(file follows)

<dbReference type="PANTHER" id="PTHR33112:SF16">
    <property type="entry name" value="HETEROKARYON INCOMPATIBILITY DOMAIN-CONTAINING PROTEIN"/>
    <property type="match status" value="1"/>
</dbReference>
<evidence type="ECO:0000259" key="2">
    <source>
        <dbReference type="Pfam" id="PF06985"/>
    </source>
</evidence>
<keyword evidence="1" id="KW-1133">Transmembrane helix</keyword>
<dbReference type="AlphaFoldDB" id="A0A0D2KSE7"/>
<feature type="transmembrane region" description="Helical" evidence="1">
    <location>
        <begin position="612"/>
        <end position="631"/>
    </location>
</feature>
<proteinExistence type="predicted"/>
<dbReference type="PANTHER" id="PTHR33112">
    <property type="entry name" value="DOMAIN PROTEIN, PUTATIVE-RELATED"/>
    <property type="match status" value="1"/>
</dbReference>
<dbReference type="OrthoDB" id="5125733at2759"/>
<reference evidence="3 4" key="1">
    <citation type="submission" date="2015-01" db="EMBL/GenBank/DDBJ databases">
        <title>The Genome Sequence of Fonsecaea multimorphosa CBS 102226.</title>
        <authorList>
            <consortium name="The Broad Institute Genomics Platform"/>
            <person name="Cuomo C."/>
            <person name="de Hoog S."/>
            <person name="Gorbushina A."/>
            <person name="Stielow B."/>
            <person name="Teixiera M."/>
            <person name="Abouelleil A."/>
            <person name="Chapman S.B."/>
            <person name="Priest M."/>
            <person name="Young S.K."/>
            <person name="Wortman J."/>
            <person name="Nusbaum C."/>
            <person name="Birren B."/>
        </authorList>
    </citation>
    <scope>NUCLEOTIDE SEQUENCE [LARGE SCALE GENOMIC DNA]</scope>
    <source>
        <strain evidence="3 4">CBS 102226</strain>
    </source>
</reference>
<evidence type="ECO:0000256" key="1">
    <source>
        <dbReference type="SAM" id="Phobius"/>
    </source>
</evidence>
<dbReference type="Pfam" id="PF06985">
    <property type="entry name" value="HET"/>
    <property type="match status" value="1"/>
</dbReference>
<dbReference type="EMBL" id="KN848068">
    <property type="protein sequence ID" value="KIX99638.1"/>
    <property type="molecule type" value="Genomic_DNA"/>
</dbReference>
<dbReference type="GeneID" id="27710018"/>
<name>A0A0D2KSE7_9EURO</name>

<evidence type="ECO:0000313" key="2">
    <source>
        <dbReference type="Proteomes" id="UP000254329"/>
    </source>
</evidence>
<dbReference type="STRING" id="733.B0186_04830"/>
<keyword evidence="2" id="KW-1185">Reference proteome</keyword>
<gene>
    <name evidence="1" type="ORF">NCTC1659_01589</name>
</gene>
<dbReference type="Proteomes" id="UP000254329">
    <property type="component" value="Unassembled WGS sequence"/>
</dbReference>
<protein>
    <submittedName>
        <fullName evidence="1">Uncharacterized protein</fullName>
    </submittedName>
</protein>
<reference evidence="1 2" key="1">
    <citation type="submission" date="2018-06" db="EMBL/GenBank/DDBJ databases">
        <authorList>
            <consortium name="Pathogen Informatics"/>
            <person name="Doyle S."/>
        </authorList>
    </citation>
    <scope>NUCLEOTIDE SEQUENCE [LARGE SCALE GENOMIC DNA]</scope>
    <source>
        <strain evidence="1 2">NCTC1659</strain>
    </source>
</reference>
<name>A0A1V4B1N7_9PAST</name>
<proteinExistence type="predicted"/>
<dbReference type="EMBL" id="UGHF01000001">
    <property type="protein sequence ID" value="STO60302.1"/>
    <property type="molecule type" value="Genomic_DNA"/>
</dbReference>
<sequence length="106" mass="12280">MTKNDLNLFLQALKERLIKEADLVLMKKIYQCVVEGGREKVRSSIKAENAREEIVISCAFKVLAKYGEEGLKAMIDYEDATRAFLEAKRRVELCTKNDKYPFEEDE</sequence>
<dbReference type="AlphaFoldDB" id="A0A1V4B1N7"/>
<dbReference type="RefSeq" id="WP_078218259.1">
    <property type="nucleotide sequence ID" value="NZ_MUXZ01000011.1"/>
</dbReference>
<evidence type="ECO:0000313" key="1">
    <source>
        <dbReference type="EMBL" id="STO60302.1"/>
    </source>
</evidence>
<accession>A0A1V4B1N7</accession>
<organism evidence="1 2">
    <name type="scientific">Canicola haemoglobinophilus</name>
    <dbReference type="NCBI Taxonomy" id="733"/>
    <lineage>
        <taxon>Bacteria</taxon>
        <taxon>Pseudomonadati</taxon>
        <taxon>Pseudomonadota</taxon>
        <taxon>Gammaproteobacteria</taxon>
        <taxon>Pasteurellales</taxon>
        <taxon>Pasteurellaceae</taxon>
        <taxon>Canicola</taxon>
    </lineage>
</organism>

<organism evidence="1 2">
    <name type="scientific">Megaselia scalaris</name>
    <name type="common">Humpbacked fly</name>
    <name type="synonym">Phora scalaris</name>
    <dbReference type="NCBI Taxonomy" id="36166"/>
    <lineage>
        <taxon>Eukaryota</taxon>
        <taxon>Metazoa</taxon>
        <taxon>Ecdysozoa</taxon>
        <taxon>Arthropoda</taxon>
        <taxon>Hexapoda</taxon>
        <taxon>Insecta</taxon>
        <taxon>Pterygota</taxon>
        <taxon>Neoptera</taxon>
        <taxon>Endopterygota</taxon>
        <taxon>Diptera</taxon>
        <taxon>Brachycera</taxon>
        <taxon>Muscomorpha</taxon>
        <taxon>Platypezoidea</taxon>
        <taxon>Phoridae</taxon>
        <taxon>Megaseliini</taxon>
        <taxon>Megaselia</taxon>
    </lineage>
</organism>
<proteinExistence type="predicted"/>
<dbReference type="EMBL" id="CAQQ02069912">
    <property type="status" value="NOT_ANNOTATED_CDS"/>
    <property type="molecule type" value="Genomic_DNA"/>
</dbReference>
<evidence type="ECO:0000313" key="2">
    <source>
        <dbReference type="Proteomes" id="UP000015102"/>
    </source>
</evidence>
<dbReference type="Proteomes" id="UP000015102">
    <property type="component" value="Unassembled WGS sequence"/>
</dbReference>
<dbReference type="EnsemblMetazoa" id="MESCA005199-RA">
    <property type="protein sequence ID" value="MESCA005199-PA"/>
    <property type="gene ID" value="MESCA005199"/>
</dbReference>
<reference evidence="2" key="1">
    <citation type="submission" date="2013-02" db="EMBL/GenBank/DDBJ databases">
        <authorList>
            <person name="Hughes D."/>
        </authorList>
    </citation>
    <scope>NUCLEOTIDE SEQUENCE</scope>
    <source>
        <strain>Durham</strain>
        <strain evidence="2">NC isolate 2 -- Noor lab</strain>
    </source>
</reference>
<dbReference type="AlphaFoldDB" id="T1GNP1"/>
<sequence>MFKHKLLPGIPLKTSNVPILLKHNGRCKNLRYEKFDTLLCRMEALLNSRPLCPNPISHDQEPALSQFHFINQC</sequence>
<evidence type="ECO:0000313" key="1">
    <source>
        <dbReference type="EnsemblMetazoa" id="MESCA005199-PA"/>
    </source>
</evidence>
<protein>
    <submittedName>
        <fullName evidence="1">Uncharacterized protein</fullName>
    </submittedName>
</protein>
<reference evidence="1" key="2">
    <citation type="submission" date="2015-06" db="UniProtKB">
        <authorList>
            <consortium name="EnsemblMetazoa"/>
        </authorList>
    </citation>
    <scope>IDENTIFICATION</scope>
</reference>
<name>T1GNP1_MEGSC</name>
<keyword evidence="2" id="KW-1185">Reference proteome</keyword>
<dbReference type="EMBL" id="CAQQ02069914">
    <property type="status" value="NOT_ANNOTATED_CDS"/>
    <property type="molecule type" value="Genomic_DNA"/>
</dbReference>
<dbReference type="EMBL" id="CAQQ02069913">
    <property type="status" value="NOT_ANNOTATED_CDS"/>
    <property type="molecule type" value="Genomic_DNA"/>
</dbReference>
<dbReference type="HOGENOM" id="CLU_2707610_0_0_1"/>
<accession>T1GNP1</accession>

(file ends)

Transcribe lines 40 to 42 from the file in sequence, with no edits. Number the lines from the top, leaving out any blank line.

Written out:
            <person name="Birren B."/>
        </authorList>
    </citation>